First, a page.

Stress at work raises your risk of a stroke — and the link is especially strong for women

    15 October 2015

    According to an analysis published in the journal Neurology, people with high-stress jobs are significantly increasing their risk of stroke.

    Researchers from the Southern Medical University in Guangzhou looked at studies of 140,000 people, and found that those with high-stress jobs were 22 per cent more likely to have a stroke than those with low-stress jobs. For ischemic strokes (the most common type) the risk rises to 58 per cent.

    The analysis finds that there is an association between high levels of job stress and an increased stroke risk, rather than a causal relationship. The researchers believe that stress at work can lead to other unhealthy habits, such as a poor diet and smoking, which in turn are likely to increase stroke risk further.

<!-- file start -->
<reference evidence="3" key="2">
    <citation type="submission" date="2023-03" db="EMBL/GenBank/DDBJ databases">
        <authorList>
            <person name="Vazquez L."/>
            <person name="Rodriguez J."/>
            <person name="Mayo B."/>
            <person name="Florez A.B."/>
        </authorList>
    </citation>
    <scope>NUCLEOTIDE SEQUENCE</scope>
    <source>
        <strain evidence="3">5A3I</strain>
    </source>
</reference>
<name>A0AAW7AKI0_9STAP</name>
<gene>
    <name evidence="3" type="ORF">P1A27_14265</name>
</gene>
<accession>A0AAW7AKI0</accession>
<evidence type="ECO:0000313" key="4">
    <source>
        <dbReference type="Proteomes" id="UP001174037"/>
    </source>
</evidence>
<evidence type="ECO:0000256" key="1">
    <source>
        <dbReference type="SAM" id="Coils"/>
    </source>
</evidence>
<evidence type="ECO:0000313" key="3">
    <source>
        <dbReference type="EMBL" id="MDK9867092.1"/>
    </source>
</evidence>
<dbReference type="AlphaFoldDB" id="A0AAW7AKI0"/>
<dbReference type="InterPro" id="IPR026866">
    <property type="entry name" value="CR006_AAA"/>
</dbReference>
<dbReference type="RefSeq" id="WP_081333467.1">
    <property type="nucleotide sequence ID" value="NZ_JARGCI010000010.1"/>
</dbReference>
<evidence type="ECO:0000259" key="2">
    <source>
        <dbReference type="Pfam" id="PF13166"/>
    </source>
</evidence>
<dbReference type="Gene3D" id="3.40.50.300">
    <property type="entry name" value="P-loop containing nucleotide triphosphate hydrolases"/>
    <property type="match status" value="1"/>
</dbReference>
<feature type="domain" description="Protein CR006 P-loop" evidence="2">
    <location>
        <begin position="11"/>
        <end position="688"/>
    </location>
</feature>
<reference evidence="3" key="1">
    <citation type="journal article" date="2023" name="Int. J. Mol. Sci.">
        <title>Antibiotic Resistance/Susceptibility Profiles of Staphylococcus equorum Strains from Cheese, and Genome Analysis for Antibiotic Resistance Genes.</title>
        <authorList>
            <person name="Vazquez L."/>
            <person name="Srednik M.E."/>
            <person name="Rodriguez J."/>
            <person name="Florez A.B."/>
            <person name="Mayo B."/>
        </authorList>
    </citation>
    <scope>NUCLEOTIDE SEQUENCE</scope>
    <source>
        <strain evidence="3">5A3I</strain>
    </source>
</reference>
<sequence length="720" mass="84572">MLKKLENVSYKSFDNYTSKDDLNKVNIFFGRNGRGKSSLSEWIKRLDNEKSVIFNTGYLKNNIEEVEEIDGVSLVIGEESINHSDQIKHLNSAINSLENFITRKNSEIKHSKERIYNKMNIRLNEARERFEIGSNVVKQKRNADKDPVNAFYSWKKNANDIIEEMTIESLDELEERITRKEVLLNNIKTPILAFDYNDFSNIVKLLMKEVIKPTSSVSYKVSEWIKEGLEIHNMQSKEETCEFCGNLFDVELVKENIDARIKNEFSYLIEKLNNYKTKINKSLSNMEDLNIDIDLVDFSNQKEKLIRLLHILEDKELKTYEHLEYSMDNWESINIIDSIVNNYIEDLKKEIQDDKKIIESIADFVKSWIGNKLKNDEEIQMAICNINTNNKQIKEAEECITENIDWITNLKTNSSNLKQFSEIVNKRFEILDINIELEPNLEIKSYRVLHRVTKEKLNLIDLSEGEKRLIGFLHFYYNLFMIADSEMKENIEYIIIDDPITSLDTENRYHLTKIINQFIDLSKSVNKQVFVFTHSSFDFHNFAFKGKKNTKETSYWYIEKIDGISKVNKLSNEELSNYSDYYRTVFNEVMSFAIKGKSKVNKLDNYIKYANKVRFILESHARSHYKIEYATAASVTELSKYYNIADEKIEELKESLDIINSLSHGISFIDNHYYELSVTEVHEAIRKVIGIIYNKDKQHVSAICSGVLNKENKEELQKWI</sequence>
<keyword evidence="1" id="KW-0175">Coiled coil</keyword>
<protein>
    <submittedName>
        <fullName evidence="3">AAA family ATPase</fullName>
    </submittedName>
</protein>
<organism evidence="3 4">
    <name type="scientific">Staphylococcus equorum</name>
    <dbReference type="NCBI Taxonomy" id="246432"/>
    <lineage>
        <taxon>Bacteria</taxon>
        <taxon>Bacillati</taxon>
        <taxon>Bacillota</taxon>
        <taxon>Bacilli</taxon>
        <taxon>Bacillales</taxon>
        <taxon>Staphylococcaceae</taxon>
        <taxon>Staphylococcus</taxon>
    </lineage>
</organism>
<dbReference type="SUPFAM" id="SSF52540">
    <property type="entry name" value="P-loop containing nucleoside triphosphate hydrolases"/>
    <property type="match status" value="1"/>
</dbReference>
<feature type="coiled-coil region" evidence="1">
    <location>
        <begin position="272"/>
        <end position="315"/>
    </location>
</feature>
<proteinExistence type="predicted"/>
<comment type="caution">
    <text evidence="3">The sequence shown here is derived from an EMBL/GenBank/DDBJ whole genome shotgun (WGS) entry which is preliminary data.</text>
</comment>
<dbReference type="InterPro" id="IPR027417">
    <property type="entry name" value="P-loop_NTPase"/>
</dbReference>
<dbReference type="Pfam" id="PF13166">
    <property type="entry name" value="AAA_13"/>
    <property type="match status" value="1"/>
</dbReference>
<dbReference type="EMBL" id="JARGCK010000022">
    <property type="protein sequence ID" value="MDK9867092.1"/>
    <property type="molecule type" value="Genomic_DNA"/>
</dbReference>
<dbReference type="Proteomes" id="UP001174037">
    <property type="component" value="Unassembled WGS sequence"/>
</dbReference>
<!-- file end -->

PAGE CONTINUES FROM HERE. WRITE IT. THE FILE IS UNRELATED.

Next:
The study’s author, Dr Yuli Huang, said: ‘These results revealed that being exposed to high-stress jobs was associated with an increased risk of stroke, especially for ischemic stroke.

    ‘We think further studies are needed to evaluate whether job stress directly increases the risk of stroke or whether other concurrent risk factors are responsible for the increased risk observed,’ Huang said.

    The researchers identified markers of high-stress work, such as having little control over tasks carried out, having to co-ordinate other people, and excessive time pressure. They gave waitressing as an example of a particularly high-stress job, and cited natural scientists and architects at the other end of the spectrum.

    The correlation was particularly strong among women, who are 33 per cent more likely to have a stroke if they have a high- rather than low-stress job.

    Other studies have linked high work stress with conditions such as depression, hypertension and cardiovascular disease.